Connect with us
background

Marine Life & Conservation Blogs

World Reef Day: Best Reef Conservation projects and dives from around the world

Published

on

Top Coral Reef Hope Spots

Around the world, destinations are running coral conservation programs that both local communities and visitors can play a direct role in. The results so far have been nothing short of inspiring, proving that hope is not lost in saving coral. Here are PADI’s top coral reef hope spots and how you get involved next time you visit.

1. Maldives: Adopt a Coral Program

PADI Dive Resort Sheraton Maldives Full Moon & Spa is empowering guests to plant hope and become coral champions during their stay.  Known as “Adopt a Coral”–which is part of Good Travel with Marriott Bonvoy in collaboration with Reefscapers, the goal is the program is to invite guests to help in planting coral on one of the largest man-made coral structures in the Maldives. Families can also take part in guided house reef snorkeling tours with the resort’s in-house marine biologist Amélie Carraut and kids can take part in her Little Marine Biologists for the day.

2. Tahiti: Pristine Reef Discoveries

© Jim Winter

Hope was certainly found in Tahiti at the beginning of 2022, when PADI Divers and scientists discovered one of the largest healthy reefs now on record, with two miles of rose-shaped coral spanning the ocean floor as deep as 100ft! The discovery has reminded us all of the importance of exploration and the role it plays in scientific discoveries that can help create ocean change.

Further supporting a healthy coral reef ecosystem in Tahiti are the Coral Gardners, a program designed to plant one million corals and restore life back into the ocean. You can even adopt or gift ten different species of coral and receive growth updates.

3. Fiji: Communities Championing Coral Restoration

© Tourism Fiji and Markus Roth

Did you know that Fiji is home to 42% of the world’s coral species that span over 10,000 square kilometers throughout the country? There is a reason why the destination is known as the “Soft Coral Capital of the World” and there are numerous coral restoration projects dedicated to preserving it.

In partnership with Fiji’s Ministry of Fisheries, the non-profit Aquaculture Development for the Environment has launched the One Million Coral Planting Program throughout the 333 islands of Fiji. Teaming up with over 20 different coastal villages, each community has a target of collectively planting 1,000 corals per week.

There are also numerous resorts that have programs designed on educating visitors on how they can play a role in rejuvenating and protecting the surrounding coral reefs they are visiting.  One of the best places to do this is at PADI Dive Resort Jean-Michel Cousteau Fiji, where their onsite marine biologist teaches guests how to coral plant and help nurse nearly 100 fragments of live coral back to full health.

For those visiting with families, PADI Dive Resort Outrigger Fiji has one of the best reef restoration programs for youth, who host a coral conservation program for kids and teens every Wednesday–with the goal of having them return back home as official eco-warriors.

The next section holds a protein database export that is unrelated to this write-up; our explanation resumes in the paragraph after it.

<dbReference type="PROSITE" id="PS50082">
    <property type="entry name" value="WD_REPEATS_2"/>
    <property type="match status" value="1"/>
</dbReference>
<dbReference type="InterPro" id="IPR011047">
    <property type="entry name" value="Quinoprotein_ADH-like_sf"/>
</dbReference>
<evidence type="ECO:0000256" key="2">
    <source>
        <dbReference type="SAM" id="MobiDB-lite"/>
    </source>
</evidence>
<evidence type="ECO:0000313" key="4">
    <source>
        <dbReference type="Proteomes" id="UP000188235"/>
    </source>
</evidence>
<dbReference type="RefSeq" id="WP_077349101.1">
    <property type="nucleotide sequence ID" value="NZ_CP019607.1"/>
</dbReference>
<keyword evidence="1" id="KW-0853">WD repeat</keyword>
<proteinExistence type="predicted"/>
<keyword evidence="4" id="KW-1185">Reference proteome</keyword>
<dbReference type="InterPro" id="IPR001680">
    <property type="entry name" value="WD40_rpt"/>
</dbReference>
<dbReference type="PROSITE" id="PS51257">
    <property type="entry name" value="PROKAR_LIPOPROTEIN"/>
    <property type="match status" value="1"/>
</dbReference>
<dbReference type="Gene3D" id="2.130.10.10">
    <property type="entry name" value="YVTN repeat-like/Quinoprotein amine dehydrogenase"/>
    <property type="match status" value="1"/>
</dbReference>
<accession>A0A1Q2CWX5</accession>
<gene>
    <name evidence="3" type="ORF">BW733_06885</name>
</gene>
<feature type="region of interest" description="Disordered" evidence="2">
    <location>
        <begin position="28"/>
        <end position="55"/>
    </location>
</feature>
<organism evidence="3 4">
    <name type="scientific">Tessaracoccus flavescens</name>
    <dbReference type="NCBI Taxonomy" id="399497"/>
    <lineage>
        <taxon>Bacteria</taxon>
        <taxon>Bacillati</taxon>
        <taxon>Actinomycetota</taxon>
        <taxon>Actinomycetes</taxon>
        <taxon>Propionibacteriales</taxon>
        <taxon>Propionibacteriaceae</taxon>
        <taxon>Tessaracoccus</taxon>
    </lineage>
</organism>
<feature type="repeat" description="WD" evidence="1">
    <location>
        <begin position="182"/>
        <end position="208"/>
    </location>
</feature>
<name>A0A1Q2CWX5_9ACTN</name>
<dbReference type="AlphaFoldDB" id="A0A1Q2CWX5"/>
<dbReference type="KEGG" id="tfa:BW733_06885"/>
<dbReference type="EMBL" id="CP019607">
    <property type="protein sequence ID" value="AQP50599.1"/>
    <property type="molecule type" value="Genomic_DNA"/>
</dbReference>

4. Bonaire: The Coral Pledge to Tourists

The island nation of Bonaire has created a pledge known as ‘The Bonaire Bond’ to help preserve and protect its natural beauty above and below the surface of their surrounding tropical waters.Those who visit the island are asked to sign their pledge to respect the island’s rules designed to help sustain the environment; in return, Bonaire pledges to adopt coral trees through  Reef Renewal Bonaire for every visitor who signs the pledge, with the long-term goal of restoring both the coral reefs surrounding the island and marine animals who call it home. Each coral tree is predicted to help nurture 100 pieces of coral.

5. Australia: Become a Reef Ranger at the Great Barrier Reef

© Tourism and Events Queensland

Australia’s greatest natural icon–the Great Barrier Reef– stretches 2300 km down Queensland’s coastline and covers more than 344,400km in total. Did you know that the Great Barrier Reef is also the only living organism that can be seen from space and is bigger than the countries of the UK, Switzerland, and Holland combined?

You can become an actual Reef Ranger for the Great Barrier Reef with PADI Dive Centre Keppel Dive & Snorkel, where you will not only get to snorkel over pristine local corals surrounding Keppel Island but have a real role in conducting reef surveys and monitoring reef health.

Or, you can take your PADI Open Water Diver course out at Ludy Musgrave HQ in Bundaberg, where you will learn to dive at some of the most remote and untouched sites only accessible from their pontoon. After you are certified you will also get to take part in citizen science initiatives led by their Master Reef Guides. After a day of exploring in the turquoise waters, you will spend the night out at sea floating under the stars in their zero-carbon accommodation that is 100% powered by wind and solar.


PADI’s Favorite Reef Dives

One of the most magical parts about diving is having the opportunity to have an intimate experience examining and appreciating the wonderfully colourful world of coral reefs and all the life that calls it home. Here are PADI’s favorite reef dives around the world to put on your bucket list for this year.

1. Indonesia: The Coral Triangle

Raja Ampat is located at the intersection of the Indian and Pacific Oceans, right in the heart of the prestigious Coral Triangle. The powerful deep sea currents funnel nutrients into the coral reefs, making Raja Ampat a “species factory.”  Home to over 600 species of hard coral, or about 75% of the total in the entire world, Raja Ampat contains the richest coral reefs on the earth and, thus, welcomes in everything from sharks to manta rays and whales.

Best time to dive in Indonesia: October – April 

2. Australia: Coral Conservation Expeditions